Cowden disease is also known as ‘Cowden's syndrome’ and ‘multiple hamartoma syndrome’.
What is Cowden disease?
Cowden disease is a rare inherited condition characterised by:
- Benign lesions of the skin and mucosa, known as hamartomas (benign tumours made up of a mixture of mature cells normally found in that tissue). At least one of the four types of skin lesions are present in nearly all cases.
- Facial papules – flesh-coloured flat-topped dry or warty 1-5mm papules around the mouth, nostrils and eyes.
- Oral lesions – numerous 1-3 mm smooth whitish spots on the gums and palate that join together to create a cobblestone appearance known as papillomatosis.
- Acral keratoses – flesh-coloured or slightly pigmented smooth or warty papules on the upper surface of hands and feet. These occur in more than 60% of patients.
- Palmoplantar keratoses – scaly spots on the palms and soles occur in about 40% of patients.
- Other skin lesions occurring less frequently include lipomas, neuromas and haemangiomas.
Type 2 segmental Cowden disease is the association of Cowden disease with a Cowden naevus, when it is considered a type of epidermal naevus syndrome.
- Abnormalities of the thyroid are present in about 60% of patients. These are usually harmless growths but occasionally may be cancerous.
- Breast tumours: These are the most important non-cutaneous association. Fibrocystic disease resulting in benign lumps in the breasts is present in about 75% of women. Breast cancer occurs in 20-36% of patients.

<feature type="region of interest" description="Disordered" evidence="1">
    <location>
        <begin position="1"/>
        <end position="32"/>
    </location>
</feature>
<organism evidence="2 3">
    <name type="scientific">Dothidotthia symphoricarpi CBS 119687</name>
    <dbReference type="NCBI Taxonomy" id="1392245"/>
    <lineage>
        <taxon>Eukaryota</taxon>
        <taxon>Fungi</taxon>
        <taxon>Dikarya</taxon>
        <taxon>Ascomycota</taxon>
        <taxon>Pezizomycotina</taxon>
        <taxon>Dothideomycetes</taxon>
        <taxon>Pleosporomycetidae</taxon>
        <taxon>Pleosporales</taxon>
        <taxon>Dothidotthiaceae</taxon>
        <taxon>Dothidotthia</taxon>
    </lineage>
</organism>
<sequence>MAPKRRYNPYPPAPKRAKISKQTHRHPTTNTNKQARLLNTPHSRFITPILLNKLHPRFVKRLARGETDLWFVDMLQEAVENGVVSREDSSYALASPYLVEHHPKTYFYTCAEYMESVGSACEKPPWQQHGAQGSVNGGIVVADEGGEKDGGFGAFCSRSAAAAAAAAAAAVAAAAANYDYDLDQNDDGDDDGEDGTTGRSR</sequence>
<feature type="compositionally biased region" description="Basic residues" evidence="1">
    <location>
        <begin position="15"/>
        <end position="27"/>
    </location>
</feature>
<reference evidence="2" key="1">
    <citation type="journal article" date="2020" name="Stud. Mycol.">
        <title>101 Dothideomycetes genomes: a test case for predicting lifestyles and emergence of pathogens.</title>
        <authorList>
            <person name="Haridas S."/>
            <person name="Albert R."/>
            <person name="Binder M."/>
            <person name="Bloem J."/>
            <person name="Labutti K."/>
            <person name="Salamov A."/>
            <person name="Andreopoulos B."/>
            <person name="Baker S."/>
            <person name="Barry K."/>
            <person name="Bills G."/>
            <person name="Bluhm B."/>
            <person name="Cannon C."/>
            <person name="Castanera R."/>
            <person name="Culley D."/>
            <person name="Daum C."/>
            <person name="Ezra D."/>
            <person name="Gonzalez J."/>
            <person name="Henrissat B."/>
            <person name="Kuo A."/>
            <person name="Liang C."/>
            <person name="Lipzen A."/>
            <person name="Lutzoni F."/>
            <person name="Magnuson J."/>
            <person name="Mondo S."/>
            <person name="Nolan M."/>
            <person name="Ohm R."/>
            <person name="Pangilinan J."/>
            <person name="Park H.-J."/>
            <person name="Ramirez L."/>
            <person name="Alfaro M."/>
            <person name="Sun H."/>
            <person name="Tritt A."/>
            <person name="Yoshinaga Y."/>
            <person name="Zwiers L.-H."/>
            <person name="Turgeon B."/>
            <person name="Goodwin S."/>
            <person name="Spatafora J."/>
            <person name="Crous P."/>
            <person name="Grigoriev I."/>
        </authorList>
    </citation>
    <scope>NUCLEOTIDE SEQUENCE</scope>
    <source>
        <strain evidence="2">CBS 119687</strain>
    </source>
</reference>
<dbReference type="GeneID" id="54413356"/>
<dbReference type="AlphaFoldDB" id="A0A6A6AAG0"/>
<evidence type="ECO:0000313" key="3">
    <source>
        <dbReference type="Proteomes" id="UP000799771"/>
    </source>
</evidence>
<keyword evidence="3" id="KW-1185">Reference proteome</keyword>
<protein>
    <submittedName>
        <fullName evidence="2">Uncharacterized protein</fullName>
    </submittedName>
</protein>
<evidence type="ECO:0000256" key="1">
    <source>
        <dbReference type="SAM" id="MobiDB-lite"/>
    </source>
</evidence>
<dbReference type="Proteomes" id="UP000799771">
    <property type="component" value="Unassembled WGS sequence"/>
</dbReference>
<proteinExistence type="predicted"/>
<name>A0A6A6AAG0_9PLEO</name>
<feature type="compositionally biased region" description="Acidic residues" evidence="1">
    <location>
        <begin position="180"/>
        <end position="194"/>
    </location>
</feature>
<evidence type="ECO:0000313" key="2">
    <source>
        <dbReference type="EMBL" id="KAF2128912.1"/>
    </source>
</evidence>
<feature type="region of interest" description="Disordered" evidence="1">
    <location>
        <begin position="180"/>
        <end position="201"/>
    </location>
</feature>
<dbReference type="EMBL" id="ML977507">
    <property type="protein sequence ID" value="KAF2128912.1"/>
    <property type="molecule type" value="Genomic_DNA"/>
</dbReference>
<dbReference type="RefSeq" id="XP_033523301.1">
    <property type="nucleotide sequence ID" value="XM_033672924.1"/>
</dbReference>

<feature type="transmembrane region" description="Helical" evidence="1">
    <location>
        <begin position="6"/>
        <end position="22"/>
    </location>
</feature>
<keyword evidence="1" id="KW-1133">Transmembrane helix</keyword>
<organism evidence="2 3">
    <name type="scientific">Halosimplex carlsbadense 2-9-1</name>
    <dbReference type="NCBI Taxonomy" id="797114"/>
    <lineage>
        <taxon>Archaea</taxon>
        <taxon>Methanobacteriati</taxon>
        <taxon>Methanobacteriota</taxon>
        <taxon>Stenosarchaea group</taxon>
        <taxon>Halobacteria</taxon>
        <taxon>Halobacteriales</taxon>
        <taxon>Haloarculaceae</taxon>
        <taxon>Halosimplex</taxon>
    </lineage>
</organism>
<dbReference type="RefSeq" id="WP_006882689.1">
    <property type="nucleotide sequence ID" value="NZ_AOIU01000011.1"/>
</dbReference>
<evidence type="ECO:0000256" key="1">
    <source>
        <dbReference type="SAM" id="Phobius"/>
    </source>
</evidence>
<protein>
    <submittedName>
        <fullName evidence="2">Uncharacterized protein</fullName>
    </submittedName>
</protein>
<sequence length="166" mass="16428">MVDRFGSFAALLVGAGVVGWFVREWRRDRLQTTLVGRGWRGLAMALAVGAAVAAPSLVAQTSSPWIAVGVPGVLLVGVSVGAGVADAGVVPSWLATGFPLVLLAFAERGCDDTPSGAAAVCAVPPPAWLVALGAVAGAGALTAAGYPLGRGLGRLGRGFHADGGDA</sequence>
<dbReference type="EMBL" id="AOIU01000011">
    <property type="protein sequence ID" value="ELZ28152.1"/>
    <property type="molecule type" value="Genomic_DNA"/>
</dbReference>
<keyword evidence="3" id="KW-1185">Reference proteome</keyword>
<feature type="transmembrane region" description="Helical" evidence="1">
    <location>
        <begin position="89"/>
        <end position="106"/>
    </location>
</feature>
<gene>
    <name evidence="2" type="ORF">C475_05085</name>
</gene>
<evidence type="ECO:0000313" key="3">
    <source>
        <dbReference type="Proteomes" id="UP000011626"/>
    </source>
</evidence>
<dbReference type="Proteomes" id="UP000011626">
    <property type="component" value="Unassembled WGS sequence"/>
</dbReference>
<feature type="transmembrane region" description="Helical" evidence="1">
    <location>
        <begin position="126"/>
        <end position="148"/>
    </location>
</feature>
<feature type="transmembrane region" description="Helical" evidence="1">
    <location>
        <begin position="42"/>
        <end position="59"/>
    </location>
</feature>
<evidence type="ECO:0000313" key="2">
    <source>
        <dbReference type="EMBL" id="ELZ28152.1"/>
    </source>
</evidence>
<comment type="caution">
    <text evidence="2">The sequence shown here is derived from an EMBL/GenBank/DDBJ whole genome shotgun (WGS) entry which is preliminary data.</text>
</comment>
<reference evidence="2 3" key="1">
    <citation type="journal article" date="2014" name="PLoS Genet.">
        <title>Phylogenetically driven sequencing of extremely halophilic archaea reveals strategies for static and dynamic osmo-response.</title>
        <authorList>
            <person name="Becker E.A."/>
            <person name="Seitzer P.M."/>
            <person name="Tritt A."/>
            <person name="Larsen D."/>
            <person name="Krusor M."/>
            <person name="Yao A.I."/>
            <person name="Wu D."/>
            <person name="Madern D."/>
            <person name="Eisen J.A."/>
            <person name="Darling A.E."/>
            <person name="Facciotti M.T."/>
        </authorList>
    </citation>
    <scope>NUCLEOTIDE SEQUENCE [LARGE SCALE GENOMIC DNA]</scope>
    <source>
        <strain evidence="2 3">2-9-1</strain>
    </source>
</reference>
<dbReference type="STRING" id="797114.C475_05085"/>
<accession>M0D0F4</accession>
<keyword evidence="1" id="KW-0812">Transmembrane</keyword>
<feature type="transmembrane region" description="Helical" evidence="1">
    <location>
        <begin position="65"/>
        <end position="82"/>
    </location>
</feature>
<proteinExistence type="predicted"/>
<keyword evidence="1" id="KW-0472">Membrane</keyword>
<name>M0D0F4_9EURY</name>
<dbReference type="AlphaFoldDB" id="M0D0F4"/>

- Gastrointestinal polyps and other abnormalities are present in about 72% of patients.
- Genitourinary tract involvement may include ovarian cysts and cancers.
- Central nervous system – development of Lhermitte-Duclos disease caused by hamartomatous growths of the cerebellum (rare).
- Skeletal abnormalities such as bone cysts.
What is the cause of Cowden disease?
Cowden disease is due to an abnormal PTEN tumour suppressor gene on chromosome 10q23. The PTEN protein product controls cell growth by promoting normal cell death. A mutation on the PTEN gene leads to loss of the protein's function and results in overproliferation of cells that form hamartomatous growths.
Cowden syndrome is an autosomal dominant condition meaning half of an affected person's children also have the syndrome.
How is the diagnosis made?
A diagnosis of Cowden disease can be made using the criteria below.
|Major criteria||Minor criteria|
Skin and mucous membrane lesions alone meet the criteria if
- Six or more facial papules are present, of which 3 or more must be trichilemmomas,
- Facial papules and oral mucosal papillomatosis are present,
- Oral mucosal papillomatosis and acral keratoses are present, or
- Six or more palmoplantar keratoses are present.
The diagnosis may also be made in the following circumstances:
- Two major criteria are met, but one must include either macrocephaly or Lhermitte-Duclos disease.
- One major and 3 minor criteria are met.
- Four minor criteria are met.
Diagnosis in a family in which one individual is diagnostic for CD is made when:
- Any single major criterion with or without minor criteria is met.
- Two minor criteria are met.
What is the treatment for Cowden disease?
Patients with Cowden disease need to undergo medical and physical examinations and appropriate laboratory and radiographic tests on a yearly basis to check for internal malignancies. Genetic counselling of relatives is very important especially females who are at most risk for malignant complications.
Treatment of the cutaneous features includes:
- Oral retinoids, e.g. acitretin that may temporarily control some of the cutaneous lesions. Lesions often reappear when treatment is stopped.
- Surgical care of facial papules using chemical peels, laser resurfacing, surgery and/or shave excisions.
At least 40% of patients with Cowden disease have at least one cancer. If cancers are detected early their cure rate is high with appropriate treatment. Patients need to be followed-up regularly by a multidisciplinary team of doctors.